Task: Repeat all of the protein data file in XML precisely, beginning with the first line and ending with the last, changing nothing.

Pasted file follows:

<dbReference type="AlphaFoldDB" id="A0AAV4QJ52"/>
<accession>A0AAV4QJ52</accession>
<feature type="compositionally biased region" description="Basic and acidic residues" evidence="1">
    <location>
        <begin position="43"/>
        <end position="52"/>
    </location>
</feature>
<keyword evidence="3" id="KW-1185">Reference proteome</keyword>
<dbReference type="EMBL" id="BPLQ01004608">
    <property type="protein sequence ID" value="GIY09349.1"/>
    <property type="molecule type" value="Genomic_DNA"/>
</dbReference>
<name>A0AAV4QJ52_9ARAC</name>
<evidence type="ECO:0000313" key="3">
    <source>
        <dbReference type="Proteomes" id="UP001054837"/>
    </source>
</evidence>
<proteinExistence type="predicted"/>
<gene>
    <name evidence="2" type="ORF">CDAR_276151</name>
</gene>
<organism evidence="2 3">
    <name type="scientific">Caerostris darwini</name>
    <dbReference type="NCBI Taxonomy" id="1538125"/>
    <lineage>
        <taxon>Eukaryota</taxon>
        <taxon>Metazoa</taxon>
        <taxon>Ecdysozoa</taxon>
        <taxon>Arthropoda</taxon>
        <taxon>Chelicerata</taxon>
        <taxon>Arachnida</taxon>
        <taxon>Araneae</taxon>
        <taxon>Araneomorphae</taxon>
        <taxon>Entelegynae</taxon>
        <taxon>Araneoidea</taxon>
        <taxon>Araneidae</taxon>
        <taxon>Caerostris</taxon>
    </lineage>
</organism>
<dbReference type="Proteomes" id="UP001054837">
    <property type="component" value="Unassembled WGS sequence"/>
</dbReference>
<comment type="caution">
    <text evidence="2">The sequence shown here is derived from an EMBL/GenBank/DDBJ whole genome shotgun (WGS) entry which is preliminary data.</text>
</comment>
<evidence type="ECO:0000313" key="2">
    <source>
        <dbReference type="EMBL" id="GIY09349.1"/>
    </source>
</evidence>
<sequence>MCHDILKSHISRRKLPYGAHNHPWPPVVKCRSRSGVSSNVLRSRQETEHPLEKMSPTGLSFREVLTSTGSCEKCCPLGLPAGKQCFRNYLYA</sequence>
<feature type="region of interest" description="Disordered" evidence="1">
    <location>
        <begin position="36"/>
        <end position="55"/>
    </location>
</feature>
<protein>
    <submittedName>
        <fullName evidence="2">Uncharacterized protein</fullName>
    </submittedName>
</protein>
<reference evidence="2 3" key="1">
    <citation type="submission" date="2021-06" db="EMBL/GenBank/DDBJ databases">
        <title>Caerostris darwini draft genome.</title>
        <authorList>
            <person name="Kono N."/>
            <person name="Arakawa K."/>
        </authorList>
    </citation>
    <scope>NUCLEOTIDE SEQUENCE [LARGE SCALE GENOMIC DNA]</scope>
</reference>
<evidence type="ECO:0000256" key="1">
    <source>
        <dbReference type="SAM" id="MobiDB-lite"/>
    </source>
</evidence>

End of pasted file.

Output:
<dbReference type="AlphaFoldDB" id="A0AAV4QJ52"/>
<accession>A0AAV4QJ52</accession>
<feature type="compositionally biased region" description="Basic and acidic residues" evidence="1">
    <location>
        <begin position="43"/>
        <end position="52"/>
    </location>
</feature>
<keyword evidence="3" id="KW-1185">Reference proteome</keyword>
<dbReference type="EMBL" id="BPLQ01004608">
    <property type="protein sequence ID" value="GIY09349.1"/>
    <property type="molecule type" value="Genomic_DNA"/>
</dbReference>
<name>A0AAV4QJ52_9ARAC</name>
<evidence type="ECO:0000313" key="3">
    <source>
        <dbReference type="Proteomes" id="UP001054837"/>
    </source>
</evidence>
<proteinExistence type="predicted"/>
<gene>
    <name evidence="2" type="ORF">CDAR_276151</name>
</gene>
<organism evidence="2 3">
    <name type="scientific">Caerostris darwini</name>
    <dbReference type="NCBI Taxonomy" id="1538125"/>
    <lineage>
        <taxon>Eukaryota</taxon>
        <taxon>Metazoa</taxon>
        <taxon>Ecdysozoa</taxon>
        <taxon>Arthropoda</taxon>
        <taxon>Chelicerata</taxon>
        <taxon>Arachnida</taxon>
        <taxon>Araneae</taxon>
        <taxon>Araneomorphae</taxon>
        <taxon>Entelegynae</taxon>
        <taxon>Araneoidea</taxon>
        <taxon>Araneidae</taxon>
        <taxon>Caerostris</taxon>
    </lineage>
</organism>
<dbReference type="Proteomes" id="UP001054837">
    <property type="component" value="Unassembled WGS sequence"/>
</dbReference>
<comment type="caution">
    <text evidence="2">The sequence shown here is derived from an EMBL/GenBank/DDBJ whole genome shotgun (WGS) entry which is preliminary data.</text>
</comment>
<evidence type="ECO:0000313" key="2">
    <source>
        <dbReference type="EMBL" id="GIY09349.1"/>
    </source>
</evidence>
<sequence>MCHDILKSHISRRKLPYGAHNHPWPPVVKCRSRSGVSSNVLRSRQETEHPLEKMSPTGLSFREVLTSTGSCEKCCPLGLPAGKQCFRNYLYA</sequence>
<feature type="region of interest" description="Disordered" evidence="1">
    <location>
        <begin position="36"/>
        <end position="55"/>
    </location>
</feature>
<protein>
    <submittedName>
        <fullName evidence="2">Uncharacterized protein</fullName>
    </submittedName>
</protein>
<reference evidence="2 3" key="1">
    <citation type="submission" date="2021-06" db="EMBL/GenBank/DDBJ databases">
        <title>Caerostris darwini draft genome.</title>
        <authorList>
            <person name="Kono N."/>
            <person name="Arakawa K."/>
        </authorList>
    </citation>
    <scope>NUCLEOTIDE SEQUENCE [LARGE SCALE GENOMIC DNA]</scope>
</reference>
<evidence type="ECO:0000256" key="1">
    <source>
        <dbReference type="SAM" id="MobiDB-lite"/>
    </source>
</evidence>